May. 22, 2017 UPDATE

Kyoto Confectionery Museum

- 京菓子資料館 -
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Learn the history of traditional Japanese confections
Kyoto confectionery museum is located to the west of Kyoto Imperial Palace, and you can learn the historical transition of Japanese sweets through their exhibitions. Originally, nuts and fruits are an origin of Japanese sweets according to the chronicles of Japan. After tenshin (Chinese sweets) were imported from China in the Nara period (710-794) as well as castella, conpei-to (sugar candy), and more from Portugal to Japan in 1546. Confectionery has become a part of Japanese sweets called wagashi by the Edo period. Inside the museum, there are some old confectionery molds exhibited with their replica of the sweets for each period. These are collections of the founder of the museum. Even though the guide of all the exhibitions are not in English, you will enjoy historical Kyoto sweets because the museum offers Japanese tea with wagashi for ¥700. Since the entrance fee is free, try to have it!
Look Carefully At A Frame For Wagashi
1Highlight
Look Carefully At A Frame For Wagashi
The Mt. Fuji shaped wooden molds looks very retro. There are a wide range of sweet molds with patterns such as, seasonal flowers, house marks, and more in the museum. The shapes are a bit different depending on the period. Compare this with others for details.
Some Replica Of Wagashi From The Nara Period
2Highlight
Some Replica Of Wagashi From The Nara Period
These sweets were originally from China. They are fried or boiled with flour or grains. The Japanese missioner who learned the Chinese culture in China called Kento-shi went back to Japan with their recipe and sold them. This cooking method impacted the Japanese sweet culture at that time. Hence, these sweets are dedicated to a lot of temples and shrines for some events even now.
Sugar Artwork
3Good Experiences
Sugar Artwork
The flower arrangement is surprisingly all made with sugar. It was made for the sweets competition which is held once every 4 years. Even if you look at it closely, you wouldn’t realize that it is all made of sugar. The next competition will be held in 2017 in Mie prefecture. The artisan has been trying to come up with a good idea for the next competition!
Take A Rest In A Tea Room
4Good Experiences
Take A Rest In A Tea Room
The museum offers Japanese tea with wagashi for ¥700. You could choose one sweets among three types. One of them are called Unryu (a dragon in the cloud) because the chief monk at Shokoku-ji Temple asked them to make an original sweets with an image of the temple to the shop, they made the sweets with motif of a dragon painting which you can see at the temple. There are 2 other flavors that are changed according to the season. As the entrance fee is free, please have them instead.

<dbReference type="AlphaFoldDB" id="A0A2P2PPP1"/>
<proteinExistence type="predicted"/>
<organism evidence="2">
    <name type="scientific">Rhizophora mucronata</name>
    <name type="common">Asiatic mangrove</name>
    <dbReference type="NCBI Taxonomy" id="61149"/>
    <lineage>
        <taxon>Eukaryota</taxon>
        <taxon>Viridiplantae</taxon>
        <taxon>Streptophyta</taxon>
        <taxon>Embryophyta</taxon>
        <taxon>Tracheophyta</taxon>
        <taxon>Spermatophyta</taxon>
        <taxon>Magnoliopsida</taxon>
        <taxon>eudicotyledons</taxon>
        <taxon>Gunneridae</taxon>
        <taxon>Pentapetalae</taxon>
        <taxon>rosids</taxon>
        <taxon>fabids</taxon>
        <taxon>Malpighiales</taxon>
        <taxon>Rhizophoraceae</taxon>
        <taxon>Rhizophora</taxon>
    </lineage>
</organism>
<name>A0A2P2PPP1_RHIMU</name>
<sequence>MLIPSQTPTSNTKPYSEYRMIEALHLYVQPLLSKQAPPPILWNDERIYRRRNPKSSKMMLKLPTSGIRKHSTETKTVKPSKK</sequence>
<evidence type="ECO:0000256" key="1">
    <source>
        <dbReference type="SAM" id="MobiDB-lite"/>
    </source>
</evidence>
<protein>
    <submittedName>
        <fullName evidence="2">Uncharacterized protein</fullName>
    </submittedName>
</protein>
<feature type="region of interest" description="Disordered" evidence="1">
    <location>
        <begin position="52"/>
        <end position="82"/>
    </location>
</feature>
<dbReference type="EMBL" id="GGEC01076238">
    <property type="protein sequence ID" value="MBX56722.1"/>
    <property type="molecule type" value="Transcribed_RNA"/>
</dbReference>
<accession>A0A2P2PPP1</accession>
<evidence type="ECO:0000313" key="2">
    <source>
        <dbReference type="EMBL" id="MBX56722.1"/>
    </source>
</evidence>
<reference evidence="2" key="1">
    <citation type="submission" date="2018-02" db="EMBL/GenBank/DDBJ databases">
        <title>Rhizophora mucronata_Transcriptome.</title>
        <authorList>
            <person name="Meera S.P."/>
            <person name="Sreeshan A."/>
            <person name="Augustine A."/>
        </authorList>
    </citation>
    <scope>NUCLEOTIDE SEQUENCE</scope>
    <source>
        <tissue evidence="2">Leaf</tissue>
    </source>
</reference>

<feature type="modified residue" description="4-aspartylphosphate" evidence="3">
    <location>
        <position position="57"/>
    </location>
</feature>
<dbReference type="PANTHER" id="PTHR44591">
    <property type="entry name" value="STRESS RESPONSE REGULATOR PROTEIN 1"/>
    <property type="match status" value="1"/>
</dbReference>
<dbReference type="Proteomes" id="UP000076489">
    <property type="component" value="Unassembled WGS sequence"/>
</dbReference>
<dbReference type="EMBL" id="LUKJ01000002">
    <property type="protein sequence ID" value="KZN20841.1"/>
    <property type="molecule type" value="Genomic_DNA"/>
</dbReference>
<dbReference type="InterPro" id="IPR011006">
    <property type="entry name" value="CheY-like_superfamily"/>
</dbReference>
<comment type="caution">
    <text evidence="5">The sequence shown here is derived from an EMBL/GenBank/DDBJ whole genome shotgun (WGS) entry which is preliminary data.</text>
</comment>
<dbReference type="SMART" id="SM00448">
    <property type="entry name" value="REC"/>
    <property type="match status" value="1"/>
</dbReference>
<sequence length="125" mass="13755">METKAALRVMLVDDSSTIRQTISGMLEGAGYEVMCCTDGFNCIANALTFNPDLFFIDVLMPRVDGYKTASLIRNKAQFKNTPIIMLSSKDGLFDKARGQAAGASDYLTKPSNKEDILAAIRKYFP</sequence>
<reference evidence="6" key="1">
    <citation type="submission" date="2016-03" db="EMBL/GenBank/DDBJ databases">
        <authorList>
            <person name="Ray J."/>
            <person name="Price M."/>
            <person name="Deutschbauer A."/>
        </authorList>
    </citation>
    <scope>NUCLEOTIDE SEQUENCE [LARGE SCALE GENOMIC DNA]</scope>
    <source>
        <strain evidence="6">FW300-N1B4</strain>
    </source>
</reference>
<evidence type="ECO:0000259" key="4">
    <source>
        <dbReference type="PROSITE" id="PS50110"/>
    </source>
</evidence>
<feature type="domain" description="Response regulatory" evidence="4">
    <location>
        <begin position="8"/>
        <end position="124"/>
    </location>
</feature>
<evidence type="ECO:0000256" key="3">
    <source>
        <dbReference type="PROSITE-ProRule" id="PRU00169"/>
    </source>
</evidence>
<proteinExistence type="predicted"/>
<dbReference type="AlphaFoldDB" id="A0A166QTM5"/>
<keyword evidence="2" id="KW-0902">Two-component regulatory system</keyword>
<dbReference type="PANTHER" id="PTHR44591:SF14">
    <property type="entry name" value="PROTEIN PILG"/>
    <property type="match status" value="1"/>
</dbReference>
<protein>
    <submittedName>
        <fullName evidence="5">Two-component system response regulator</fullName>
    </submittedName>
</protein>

Manner & Tips
- Manner & Tips -
Please do not take any photo of the exhibitions.
3.5 experience3.5 access3.5 photogenic3.5
Price
Overseas Tourist-Friendly
Vanessa
3.5 experience3.5 access3.5 photogenic3.5
This museum has many types of tools used to make Japanese sweets on display, and explains about the history of Japanese sweets, so if you want to know more about these sweets, this is a good chance to learn! Japanese sweets change according to season, so the knowledge you get here should come in handy when you buy Japanese sweets.
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Kyoto Confectionery Museum / 京菓子資料館
Category Museums & Galleries
Phone +81 75-432-3101
Address 331-2, Yanaginozushicho, Kamigyo-ku Kyoto-shi, Kyoto, 602-0021
Directions 3-minute walk from Subway Imadegawa Stn (Exit 2)
Open Hours 10am - 5pm
Reservations Not accepted
Closed Wednesday
Price range
Japanese tea with wagashi ¥700
Credit cards Not accepted
Overseas Tourist-Friendly
English brochures are available for free. It is located on the west side of the Kyoto Imperial Palace. Easy to access.
Information Japanese and English
Lanuages spoken Japanese only
URL1 http://www.kyogashi.co.jp/shiryokan/
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